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The hits and misses of Tell Me Three Things

We give you a few reasons why young adult novel, Tell Me Three Things by Julie Buxbaum, succeeded and failed at the same time.

Camillia Dass

Published: 11 March 2017, 11:01 AM

If you’ve been paying attention to the literary scene, you would know that one title in particular has been making its rounds.

Written by Julie BuxbaumTell Me Three Things is a book that bloggers and reviewers have been raving about.

It follows a young girl who is forced to move to Los Angeles because her father has decided to remarry after her mother died. However, enrolling in an elite school with filthy rich snobs and staying in a home that doesn’t feel like home can be hard.

Introducing S/N. An anonymous person at school who makes it his personal mission to guide Jessie in Wood Valley High through emails and messages. As S/N and Jessie’s conversations go deeper, Jessie has to decide if pursuing someone online is worth it when her real life relationships are blossoming just as well.

Now this was an incredible book, but unfortunately, while I would love to completely rave about it, I have to be objective.

Here are the hits and misses with Tell Me Three Things.

The hits

1. A fresh plot

When it comes to Young Adult books, you generally see very formulaic books. It can be quite hard to find a book that has a unique plot line and characters that stand out from the typical John Green ones that you see in every book.

Tell Me Three Things was your typical high school love story, but with a twist: the anonymous S/N.

I have read hundreds of young adult novels, and I have yet to come across a single one that twists technology and love so wonderfully.


Tell Me Three things is Julie Buxbaum’s debut novel.


I loved how the author subtly sent a message about how we can get quite caught up with online interactions in this modern world, till we forget that typing words on a screen and saying them in real life are two very different things.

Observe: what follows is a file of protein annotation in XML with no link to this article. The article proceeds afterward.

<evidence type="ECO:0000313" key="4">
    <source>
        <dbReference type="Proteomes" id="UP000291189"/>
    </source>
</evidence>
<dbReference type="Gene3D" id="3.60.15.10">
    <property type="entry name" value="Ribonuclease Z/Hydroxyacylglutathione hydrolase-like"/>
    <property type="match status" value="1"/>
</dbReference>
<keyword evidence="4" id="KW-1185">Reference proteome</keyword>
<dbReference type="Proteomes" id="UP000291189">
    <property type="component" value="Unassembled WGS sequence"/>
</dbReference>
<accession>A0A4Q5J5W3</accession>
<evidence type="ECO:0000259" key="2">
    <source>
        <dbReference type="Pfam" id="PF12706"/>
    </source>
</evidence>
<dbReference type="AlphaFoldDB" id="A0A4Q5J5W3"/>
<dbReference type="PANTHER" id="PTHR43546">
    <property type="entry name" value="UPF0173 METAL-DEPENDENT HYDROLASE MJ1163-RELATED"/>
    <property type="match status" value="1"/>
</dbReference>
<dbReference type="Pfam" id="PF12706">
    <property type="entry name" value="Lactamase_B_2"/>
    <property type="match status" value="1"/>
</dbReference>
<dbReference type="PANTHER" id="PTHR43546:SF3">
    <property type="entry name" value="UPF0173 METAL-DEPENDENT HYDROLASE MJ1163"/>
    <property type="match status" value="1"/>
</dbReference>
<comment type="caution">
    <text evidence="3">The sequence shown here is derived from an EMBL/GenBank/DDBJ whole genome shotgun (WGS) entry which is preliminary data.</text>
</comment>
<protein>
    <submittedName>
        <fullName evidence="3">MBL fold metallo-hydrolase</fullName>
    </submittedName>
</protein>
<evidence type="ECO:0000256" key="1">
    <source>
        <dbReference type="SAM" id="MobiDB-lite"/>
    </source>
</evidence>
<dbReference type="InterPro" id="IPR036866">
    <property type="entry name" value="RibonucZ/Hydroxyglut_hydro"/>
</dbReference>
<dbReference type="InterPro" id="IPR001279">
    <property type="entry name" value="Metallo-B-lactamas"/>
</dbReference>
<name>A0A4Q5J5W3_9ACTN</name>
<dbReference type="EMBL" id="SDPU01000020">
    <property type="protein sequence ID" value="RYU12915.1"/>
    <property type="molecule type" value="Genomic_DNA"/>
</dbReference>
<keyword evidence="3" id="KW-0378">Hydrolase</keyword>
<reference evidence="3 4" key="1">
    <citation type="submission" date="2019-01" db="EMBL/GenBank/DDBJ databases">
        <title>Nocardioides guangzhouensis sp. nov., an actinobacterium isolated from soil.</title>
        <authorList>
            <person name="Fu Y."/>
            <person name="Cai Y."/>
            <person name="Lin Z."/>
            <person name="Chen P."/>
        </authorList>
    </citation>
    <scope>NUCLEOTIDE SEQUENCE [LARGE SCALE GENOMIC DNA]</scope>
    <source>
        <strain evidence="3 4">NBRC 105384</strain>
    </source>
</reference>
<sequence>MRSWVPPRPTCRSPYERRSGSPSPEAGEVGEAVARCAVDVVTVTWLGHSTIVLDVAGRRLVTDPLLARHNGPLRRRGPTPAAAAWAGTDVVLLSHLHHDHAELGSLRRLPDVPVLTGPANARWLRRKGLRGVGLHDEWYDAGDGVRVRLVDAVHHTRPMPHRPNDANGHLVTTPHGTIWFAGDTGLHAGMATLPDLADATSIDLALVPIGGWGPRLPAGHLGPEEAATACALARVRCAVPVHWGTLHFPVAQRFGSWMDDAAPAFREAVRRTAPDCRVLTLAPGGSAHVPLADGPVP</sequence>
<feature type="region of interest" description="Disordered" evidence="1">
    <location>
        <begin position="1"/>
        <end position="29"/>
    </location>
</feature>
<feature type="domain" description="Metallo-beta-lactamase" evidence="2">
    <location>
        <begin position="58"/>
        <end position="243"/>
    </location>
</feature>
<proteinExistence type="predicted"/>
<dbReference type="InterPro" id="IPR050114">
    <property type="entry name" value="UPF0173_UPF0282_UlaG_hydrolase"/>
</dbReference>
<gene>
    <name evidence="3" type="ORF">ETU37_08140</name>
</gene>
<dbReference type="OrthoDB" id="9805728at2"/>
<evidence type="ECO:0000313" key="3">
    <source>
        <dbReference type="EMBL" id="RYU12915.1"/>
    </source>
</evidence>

2. It was a very lovely read

I know that in the next section I’m definitely ripping this book to shreds, but before I do that, I have to say that it was a very lovely read. The plot flowed well, and it was gripping in the way most romance novels are.

The misses

1. It was unrealistic

We read chick lit novels for the hunky guys that sweep the girl off her feet, and for the mushy, happy endings. However, we also read Young Adult to feel like we are not alone in the crazy things we experience as we grow up.

So tell me, how can anyone believe that the dorky new girl manages to attract the attention of three guys within her first few weeks in school?

One of them is a guy that everyone has a crush on (but no one ever succeeds), and the other is a guy who dumps his prom queen cheerleader girlfriend to be with her.


Let’s try to not set unrealistic expectations for our youths, shall we?
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2. It was too convenient

One of my biggest book peeves is when everything is too convenient. The author included events that would never happen in real life in her debut book to wrap up the story, which made it unrealistic yet again (see my previous point).

I just hate it when the whole story just gets wrapped up with a lovely little red ribbon at the end.

While Tell Me Three Things had its issues, it was still a nice escape that I enjoyed. I recommend it for one of those times you feel like reading a trashy romance novel. And yes, I meant trashy in a positive way.

Other books reviewed by user:

1. Suicide Notes From Beautiful Girls by Lynn Weingarten

2. Holding Up The Universe by Jennifer Niven

3. Small Great Things by Jodi Picoult

4. My Sister’s Bones by Nuala Ellwood


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